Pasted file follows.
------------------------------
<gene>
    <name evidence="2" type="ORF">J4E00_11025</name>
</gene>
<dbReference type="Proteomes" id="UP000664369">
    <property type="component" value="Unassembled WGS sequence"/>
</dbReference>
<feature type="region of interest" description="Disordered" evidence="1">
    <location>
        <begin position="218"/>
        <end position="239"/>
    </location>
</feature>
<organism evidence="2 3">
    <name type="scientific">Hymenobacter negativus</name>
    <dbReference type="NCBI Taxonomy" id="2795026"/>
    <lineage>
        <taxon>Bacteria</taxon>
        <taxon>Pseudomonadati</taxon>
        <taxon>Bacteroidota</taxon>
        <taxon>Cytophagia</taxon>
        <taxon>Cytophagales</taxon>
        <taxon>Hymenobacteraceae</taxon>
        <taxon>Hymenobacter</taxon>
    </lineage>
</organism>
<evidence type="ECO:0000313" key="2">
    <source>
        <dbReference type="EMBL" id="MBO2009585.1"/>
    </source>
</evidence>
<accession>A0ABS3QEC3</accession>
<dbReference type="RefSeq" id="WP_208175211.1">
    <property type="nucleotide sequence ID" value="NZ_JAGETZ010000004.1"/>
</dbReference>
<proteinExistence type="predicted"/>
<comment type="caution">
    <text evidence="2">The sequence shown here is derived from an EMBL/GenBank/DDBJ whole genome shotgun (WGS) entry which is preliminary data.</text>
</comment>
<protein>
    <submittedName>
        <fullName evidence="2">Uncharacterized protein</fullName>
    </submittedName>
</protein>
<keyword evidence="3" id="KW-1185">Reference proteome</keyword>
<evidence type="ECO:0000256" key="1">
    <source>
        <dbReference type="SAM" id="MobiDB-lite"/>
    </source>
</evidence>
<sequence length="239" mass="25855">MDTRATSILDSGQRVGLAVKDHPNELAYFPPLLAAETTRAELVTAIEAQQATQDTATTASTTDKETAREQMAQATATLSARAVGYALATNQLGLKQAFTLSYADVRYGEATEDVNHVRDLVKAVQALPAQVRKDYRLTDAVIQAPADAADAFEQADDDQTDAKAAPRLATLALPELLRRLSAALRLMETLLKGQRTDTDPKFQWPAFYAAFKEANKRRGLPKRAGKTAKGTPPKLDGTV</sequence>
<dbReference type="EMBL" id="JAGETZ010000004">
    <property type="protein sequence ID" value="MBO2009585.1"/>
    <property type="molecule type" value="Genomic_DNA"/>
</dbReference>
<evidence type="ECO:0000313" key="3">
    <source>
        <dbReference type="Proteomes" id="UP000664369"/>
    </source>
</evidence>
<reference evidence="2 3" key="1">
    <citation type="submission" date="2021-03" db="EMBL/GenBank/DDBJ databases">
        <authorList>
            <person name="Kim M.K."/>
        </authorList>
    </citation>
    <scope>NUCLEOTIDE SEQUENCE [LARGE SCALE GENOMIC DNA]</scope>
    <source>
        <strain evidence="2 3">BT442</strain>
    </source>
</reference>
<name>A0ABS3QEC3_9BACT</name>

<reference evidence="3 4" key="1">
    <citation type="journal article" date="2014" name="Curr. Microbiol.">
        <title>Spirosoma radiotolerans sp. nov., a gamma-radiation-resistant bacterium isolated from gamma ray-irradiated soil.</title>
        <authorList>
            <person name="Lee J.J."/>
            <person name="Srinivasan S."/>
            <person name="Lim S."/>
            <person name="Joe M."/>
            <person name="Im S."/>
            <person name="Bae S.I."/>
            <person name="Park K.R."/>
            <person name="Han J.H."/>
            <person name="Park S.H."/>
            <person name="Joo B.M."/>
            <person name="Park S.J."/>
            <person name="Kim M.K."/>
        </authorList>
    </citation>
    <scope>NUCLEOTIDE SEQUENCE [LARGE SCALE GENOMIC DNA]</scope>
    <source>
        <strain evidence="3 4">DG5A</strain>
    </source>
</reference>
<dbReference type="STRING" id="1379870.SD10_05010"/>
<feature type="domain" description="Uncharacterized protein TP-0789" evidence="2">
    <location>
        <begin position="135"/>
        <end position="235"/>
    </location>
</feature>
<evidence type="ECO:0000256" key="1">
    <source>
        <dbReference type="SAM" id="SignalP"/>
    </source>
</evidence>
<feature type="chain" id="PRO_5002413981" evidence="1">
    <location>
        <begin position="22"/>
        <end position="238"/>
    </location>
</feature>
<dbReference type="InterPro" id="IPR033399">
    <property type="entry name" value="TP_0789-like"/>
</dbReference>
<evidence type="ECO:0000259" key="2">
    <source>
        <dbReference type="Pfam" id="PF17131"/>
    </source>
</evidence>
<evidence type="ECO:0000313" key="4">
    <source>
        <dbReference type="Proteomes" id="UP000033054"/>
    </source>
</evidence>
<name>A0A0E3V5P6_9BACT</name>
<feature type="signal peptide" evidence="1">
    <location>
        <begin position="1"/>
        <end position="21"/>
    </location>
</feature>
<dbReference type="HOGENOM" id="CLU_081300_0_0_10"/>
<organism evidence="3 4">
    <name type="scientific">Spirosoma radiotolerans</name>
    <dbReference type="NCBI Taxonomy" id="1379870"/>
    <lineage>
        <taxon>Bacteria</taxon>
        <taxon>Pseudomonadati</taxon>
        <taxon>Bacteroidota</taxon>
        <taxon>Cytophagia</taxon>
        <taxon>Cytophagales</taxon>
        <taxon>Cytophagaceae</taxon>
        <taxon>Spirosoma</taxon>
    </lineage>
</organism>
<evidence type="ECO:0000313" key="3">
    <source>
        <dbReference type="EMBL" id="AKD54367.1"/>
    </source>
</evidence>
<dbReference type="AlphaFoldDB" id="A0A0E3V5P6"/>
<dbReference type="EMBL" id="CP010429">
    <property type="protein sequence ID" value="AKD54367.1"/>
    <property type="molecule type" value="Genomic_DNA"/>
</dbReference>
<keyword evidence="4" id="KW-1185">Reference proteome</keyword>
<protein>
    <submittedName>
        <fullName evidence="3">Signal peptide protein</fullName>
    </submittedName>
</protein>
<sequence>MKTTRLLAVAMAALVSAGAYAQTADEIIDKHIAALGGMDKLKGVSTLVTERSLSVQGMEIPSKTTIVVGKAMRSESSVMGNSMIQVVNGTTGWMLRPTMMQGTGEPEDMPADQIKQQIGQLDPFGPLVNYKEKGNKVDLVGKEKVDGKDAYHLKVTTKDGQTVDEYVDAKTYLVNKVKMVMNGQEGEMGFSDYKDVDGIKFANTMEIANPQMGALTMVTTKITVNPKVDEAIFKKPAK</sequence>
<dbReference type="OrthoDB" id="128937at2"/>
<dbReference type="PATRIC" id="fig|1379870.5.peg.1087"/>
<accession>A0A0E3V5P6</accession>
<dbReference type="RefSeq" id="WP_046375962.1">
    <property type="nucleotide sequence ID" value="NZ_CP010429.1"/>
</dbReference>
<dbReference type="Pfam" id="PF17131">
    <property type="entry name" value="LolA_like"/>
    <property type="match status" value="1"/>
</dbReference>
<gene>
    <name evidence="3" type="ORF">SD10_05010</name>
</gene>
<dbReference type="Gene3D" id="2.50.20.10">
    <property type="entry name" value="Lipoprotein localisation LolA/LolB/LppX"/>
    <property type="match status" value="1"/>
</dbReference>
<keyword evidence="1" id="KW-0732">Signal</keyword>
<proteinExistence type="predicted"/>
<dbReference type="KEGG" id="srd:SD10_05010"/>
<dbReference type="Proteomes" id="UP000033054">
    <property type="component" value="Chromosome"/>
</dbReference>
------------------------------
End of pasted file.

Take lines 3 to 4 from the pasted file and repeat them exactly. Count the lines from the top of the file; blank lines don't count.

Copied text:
</gene>
<dbReference type="Proteomes" id="UP000664369">